There is no difference in the electrical resistance of AC or DC wire, its all down to the size of the wire (ie. 6.0mm2 cross sectional area) not the number of strands or size of individual strands. Copper wire has a resistance of 0.0000017241 ohm-cm (volume resistance at 20C)

Copper wire resistance is a function of cross-sectional area and say a 1.0mm2 cross sectional area (csa) wire is availble as either 1 strand of 1.13 dia or 32 strands 0.2 dia. Both have a csa of 1.0mm2 and both have a resistance of 0.019 ohms per metre and both are rated at 10 amps (for 12v dc).

AC wire is generally rated differently to automotive DC wire as AC wire has significantly longer cable runs compared to automotive DC wire. Remember, resistance is a function of distance and an automotive wire is rarely longer than 6 metres, unlike the 100's of metres in AC wire. AC wire also has twin insulation, unlike automotive DC wire which has single insulation. But a good automotive electrician will always put the dc wire in convoluted tubing to help protect it.

The 32 strand wire in the above example will be far more flexible than a single strand wire, but there is no electrical difference. Thicker individual strands generally suffer stress fatigue (vibration) and can lead to breaking. But a well supported thick strand wire will not simply break.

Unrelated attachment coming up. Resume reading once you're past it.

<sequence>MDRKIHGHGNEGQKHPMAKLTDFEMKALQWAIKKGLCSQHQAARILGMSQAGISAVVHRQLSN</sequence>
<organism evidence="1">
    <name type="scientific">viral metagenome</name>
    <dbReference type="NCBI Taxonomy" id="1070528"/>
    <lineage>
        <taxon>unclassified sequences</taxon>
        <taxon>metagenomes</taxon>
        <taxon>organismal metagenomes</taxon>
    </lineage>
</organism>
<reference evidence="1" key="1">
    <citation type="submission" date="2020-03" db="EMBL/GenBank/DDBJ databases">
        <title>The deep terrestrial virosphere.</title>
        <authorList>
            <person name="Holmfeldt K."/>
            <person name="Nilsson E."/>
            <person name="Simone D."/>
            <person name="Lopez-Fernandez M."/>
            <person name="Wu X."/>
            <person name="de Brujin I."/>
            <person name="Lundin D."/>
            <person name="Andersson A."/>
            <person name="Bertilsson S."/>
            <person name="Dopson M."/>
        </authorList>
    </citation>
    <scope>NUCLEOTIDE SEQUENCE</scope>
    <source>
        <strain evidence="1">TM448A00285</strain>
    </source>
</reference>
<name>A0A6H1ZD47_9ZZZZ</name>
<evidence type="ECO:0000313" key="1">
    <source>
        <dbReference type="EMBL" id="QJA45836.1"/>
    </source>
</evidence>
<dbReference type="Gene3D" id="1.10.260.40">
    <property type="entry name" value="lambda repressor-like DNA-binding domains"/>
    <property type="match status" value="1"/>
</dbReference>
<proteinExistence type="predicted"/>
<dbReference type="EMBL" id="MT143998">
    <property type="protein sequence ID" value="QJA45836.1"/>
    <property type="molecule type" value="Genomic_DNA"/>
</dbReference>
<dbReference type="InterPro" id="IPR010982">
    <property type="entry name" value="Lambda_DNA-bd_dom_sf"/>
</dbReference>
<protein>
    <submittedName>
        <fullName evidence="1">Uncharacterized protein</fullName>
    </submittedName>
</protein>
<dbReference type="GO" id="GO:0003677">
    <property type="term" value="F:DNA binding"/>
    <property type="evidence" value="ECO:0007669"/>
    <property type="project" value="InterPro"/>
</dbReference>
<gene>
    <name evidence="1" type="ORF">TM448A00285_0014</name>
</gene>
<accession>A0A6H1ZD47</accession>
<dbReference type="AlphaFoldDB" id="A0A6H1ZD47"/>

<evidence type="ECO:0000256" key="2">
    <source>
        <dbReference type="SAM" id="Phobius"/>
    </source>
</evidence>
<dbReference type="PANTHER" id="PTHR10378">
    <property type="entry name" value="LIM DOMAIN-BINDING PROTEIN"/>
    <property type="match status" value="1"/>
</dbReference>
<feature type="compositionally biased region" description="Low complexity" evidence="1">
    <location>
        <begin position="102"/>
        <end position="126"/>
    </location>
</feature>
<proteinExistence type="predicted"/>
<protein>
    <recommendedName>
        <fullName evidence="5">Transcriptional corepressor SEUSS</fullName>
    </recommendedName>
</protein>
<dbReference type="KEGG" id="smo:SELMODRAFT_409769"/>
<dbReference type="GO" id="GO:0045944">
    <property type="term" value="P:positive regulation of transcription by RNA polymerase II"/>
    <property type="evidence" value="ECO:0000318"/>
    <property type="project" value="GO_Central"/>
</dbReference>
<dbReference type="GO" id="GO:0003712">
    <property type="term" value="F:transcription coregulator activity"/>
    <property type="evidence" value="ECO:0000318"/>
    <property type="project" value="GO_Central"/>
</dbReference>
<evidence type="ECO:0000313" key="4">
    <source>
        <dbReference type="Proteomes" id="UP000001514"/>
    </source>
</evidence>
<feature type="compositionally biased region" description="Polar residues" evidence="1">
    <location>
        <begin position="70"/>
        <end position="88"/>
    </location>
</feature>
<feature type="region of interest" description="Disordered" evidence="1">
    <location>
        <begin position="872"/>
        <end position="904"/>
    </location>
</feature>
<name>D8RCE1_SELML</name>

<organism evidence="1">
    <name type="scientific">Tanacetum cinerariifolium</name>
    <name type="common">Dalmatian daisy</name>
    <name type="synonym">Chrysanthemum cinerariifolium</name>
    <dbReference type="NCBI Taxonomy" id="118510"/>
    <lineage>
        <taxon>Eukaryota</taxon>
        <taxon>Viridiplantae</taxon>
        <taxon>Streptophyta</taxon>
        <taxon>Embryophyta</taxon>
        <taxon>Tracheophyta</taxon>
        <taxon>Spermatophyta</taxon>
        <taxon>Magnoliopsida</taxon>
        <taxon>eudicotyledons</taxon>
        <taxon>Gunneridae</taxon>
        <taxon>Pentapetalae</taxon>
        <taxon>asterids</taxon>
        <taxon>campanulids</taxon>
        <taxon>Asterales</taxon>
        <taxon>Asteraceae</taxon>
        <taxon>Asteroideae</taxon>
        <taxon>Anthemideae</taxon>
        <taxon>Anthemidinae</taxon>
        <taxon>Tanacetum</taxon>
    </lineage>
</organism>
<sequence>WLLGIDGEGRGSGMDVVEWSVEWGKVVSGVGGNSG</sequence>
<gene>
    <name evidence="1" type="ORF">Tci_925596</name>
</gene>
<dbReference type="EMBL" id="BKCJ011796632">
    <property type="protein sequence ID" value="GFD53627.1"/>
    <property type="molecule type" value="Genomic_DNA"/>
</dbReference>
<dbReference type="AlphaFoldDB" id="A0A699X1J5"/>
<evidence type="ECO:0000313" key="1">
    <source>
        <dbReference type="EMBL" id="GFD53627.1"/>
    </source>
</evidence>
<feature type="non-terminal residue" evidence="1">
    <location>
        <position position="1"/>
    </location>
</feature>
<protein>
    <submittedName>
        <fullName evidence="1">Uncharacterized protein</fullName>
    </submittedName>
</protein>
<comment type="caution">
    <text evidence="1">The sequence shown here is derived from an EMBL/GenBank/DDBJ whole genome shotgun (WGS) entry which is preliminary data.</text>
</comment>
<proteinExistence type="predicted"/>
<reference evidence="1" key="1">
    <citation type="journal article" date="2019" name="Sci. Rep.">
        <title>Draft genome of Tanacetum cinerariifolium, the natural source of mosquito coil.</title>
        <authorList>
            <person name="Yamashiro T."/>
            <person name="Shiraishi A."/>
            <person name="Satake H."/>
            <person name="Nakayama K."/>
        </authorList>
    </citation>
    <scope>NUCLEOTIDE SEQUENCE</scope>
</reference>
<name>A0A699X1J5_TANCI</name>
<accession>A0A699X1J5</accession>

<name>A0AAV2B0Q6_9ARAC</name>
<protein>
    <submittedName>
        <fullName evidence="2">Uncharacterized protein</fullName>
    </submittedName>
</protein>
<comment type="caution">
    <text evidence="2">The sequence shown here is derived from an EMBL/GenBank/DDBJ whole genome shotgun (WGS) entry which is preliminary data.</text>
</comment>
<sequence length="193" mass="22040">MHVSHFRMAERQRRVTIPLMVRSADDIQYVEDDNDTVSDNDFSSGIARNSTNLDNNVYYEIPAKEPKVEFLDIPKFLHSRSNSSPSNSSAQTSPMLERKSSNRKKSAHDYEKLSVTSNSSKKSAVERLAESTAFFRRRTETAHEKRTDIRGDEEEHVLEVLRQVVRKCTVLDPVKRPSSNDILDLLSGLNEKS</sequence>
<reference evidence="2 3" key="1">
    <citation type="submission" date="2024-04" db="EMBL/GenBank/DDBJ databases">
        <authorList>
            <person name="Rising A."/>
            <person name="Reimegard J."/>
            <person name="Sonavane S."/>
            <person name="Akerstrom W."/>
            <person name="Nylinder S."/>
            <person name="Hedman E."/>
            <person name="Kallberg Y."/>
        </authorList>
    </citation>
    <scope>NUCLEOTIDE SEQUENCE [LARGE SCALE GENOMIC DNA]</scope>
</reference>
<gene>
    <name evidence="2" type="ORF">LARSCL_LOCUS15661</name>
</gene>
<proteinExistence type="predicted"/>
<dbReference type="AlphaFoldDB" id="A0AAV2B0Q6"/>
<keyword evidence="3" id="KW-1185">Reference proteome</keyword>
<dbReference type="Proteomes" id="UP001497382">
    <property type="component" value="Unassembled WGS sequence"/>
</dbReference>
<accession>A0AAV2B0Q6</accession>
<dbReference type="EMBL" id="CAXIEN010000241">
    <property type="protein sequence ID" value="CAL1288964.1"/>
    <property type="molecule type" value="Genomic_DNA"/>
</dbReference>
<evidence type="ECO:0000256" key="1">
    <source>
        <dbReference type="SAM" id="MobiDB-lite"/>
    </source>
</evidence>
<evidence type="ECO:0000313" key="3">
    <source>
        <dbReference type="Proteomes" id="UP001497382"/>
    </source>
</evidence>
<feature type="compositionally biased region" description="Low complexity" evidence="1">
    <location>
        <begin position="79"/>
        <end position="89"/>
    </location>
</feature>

Also, crimping is favoured compared to soldering as a soldered joint is more prone to stress fatigue. However, the cheap crimping tools seen in discount stores give a poor crimp connection and you would often be better off soldering the connection. The proper crimping tool leaves an imprint of the connector size in the plastic cover, one easy way to tell if the proper crimping tool has been used.

In a nutshell, if wire of sufficient diameter has been used there is no pratical difference between AC or DC wire for 12V automotive use, apart from the ease of use of multi strand wire.

Cheers

Mark

(NOTE- do not apply this "general" advise to high voltage AC applications, insulator resistance becomes significant, amongst other factors).Nissan 2003 GU 3.0TD
Windsor Rapid Offroad
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FollowupID: 310850

Follow Up By: Nudenut - Wednesday, Mar 03, 2004 at 15:22

Wednesday, Mar 03, 2004 at 15:22
at last some one who knows what he is talking about has finally taken the time to spell it out correctly.

Tinned copper wire is better than plain copper though. It doesnt corrode ie doesnt get a tarnish which can increase resistance through a terminal which can increase voltage dropI am human ...I think?
Must be....make too many mistakes!
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FollowupID: 310858

Follow Up By: Member Eric - Wednesday, Mar 03, 2004 at 22:33

Wednesday, Mar 03, 2004 at 22:33
thanks captain , I think your on the moneyVenus Bay
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FollowupID: 310917

Reply By: Member - Wim (Bris) - Wednesday, Mar 03, 2004 at 08:21